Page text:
- Measuring impact on a specific behavior. For example, if you want leaders to improve their skills at giving you feedback, you might survey their direct reports before and after leadership coaching to measure improvement (ideally you will measure more than once to track longevity).
- Measuring impact on a specific outcome. For example, if your outcome is “employee engagement,” you would measure employee engagement before you coach leaders as well as after you coach leaders (ideally more than once to track longevity).
- Using a 360 assessment instead of a self-assessment. To avoid bias in self-reported ratings, you can use 360 assessments, which take into account ratings by direct reports, peers, and bosses. This can create a much more holistic evaluation of the ways coaching has impacted a leader’s behavior (or not).
There’s an added bonus to setting up a form of measurement before your build or select your leadership coaching program: You can build your program in accordance with the timing and approach to measurement.
Measurement is also a good moment to check in on pitfall #1. A skilled coach should take measurement into account and proactively plan around it.
Pitfall #3: Lack of Connection, Trust, or Safety in the Coaching Relationship
Comments from leaders who don’t trust or connect with their coaches might sound something like this:
- “I felt like my company was using my coach to spy on me, so I was intentionally optimistic, unrevealing, and safe in everything I said and disclosed.”
- “I didn’t feel like my coach understood me, and I never really felt comfortable sharing what I was working on and struggling with.”
- “I felt like my coach was judgmental and opinionated, and I was very cautious about what I shared.”
All of these comments boil down to a lack of trust, connection, and safety. With such a weak foundation for the coaching relationship, these coaches aren’t likely to get very far with your leaders.
How to Overcome Pitfall #3: Choosing Coaches Carefully and Diversely, and Giving Leaders More Options
There isn’t any one way to ensure that your coaches and leaders perfectly connect. That’s just not possible. But, there are a few things you can do to increase the odds. First, you can vet your coaches carefully (see pitfall #1). Second, you can build a leadership coaching program that contains options. Allow leaders to choose who they want to work with and change if it doesn’t feel like a good fit. This can help increase the odds that they find a coach who they build a rapport with. Third, you could consider trying group coaching, where one coach works with a small group of leaders. Other leaders can build a support network for each other and help to bring a diversity of perspectives and opinions.
Pitfall #4: The Learning Trap
One of the tougher pitfalls to catch is the coaching program that tends to put too much emphasis on learning. This type of coaching program can be highly engaging and coaches can be great at building rapport. They may even get great feedback. But, their over-emphasis on learning comes at the expense of actual behavioral change.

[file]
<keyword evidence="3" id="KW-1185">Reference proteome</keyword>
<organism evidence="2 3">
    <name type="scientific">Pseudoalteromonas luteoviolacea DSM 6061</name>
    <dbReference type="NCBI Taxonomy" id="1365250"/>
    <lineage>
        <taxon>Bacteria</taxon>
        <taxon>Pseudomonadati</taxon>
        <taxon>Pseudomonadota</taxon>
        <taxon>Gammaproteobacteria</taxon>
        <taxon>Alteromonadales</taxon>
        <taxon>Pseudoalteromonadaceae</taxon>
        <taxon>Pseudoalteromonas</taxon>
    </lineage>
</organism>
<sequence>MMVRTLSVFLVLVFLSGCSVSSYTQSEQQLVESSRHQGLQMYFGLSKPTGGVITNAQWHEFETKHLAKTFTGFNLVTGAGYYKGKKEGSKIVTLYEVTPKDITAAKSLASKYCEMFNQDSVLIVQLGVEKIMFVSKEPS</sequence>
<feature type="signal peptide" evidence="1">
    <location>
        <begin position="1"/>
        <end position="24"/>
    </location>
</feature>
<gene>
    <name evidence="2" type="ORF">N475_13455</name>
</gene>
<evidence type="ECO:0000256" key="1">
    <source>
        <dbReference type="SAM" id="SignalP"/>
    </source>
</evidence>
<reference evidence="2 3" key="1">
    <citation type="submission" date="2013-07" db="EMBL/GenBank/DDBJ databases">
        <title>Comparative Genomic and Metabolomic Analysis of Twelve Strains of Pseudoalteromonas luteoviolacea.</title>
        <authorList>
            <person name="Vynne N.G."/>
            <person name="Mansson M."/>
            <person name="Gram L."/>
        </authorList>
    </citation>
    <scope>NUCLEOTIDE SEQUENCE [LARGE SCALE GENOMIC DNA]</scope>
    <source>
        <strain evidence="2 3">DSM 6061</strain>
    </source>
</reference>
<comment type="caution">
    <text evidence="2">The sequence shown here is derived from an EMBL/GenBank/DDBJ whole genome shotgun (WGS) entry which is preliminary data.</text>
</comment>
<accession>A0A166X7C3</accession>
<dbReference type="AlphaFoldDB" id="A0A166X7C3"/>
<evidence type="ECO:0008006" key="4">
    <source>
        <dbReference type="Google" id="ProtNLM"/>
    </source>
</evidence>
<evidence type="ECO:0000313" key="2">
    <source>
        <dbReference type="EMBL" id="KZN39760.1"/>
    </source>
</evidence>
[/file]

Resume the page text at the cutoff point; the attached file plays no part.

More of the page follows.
How to Overcome Pitfall #4: The 3-to-1 Method
Whether you’re building or choosing a coaching program, aim for behavioral change. Often this pitfall is closely tied to pitfall #2, measurement. If you don't measure some kind of outcome, it's tough to know whether or not behaviors are changing. At LEADx, we use the 3-to-1 model. The model says that for every one piece of formal learning, there should be at three on-the-job application exercises.
20 of the Most Common Leadership Coaching Topics
Another important consideration as you build or select a leadership coaching program is which topics you select. You might select hot topics, core competencies, or specific behaviors. Or, you might choose a blend of the three. There’s, of course, no single coaching topic that works best. You want to fit your topic with your audience. At LEADx, we’ve found that the following 20 topics are some of the most popular and impactful:
- Self-Awareness (usually with a personality assessment)
- Transition to Manager
- Effective Feedback
- One-on-One Meetings
- Critical Conversations
- Coaching With G.R.O.W.
- Strategic Vision
- Psychological Safety
- Building Trust
- Recognition and Appreciation
- Meeting Effectiveness
- Leading Change
- Decision Quality
- Innovation and Creativity
- SMART Goals
- Risk Taking
- Powerful Presence
- Drives Results
- 7 Ways To Leverage Management Coaching At Your Organization
- Coaching Skills For Managers: Why and How to Develop Them
Coaching Can And Should Be More Dynamic, More Action-Based
A lot has changed in the leadership development landscape as we move into the hybrid era. As the authors of “What Leadership Development Should Look Like in the Hybrid Era” wrote, training is “moving beyond the week in a classroom model of learning towards something more experiential and applied and partly virtual.” Leadership coaching programs that flex with the changing landscape will stay in front of the curve and achieve what all leadership development pros are setting out to achieve: behavioral change.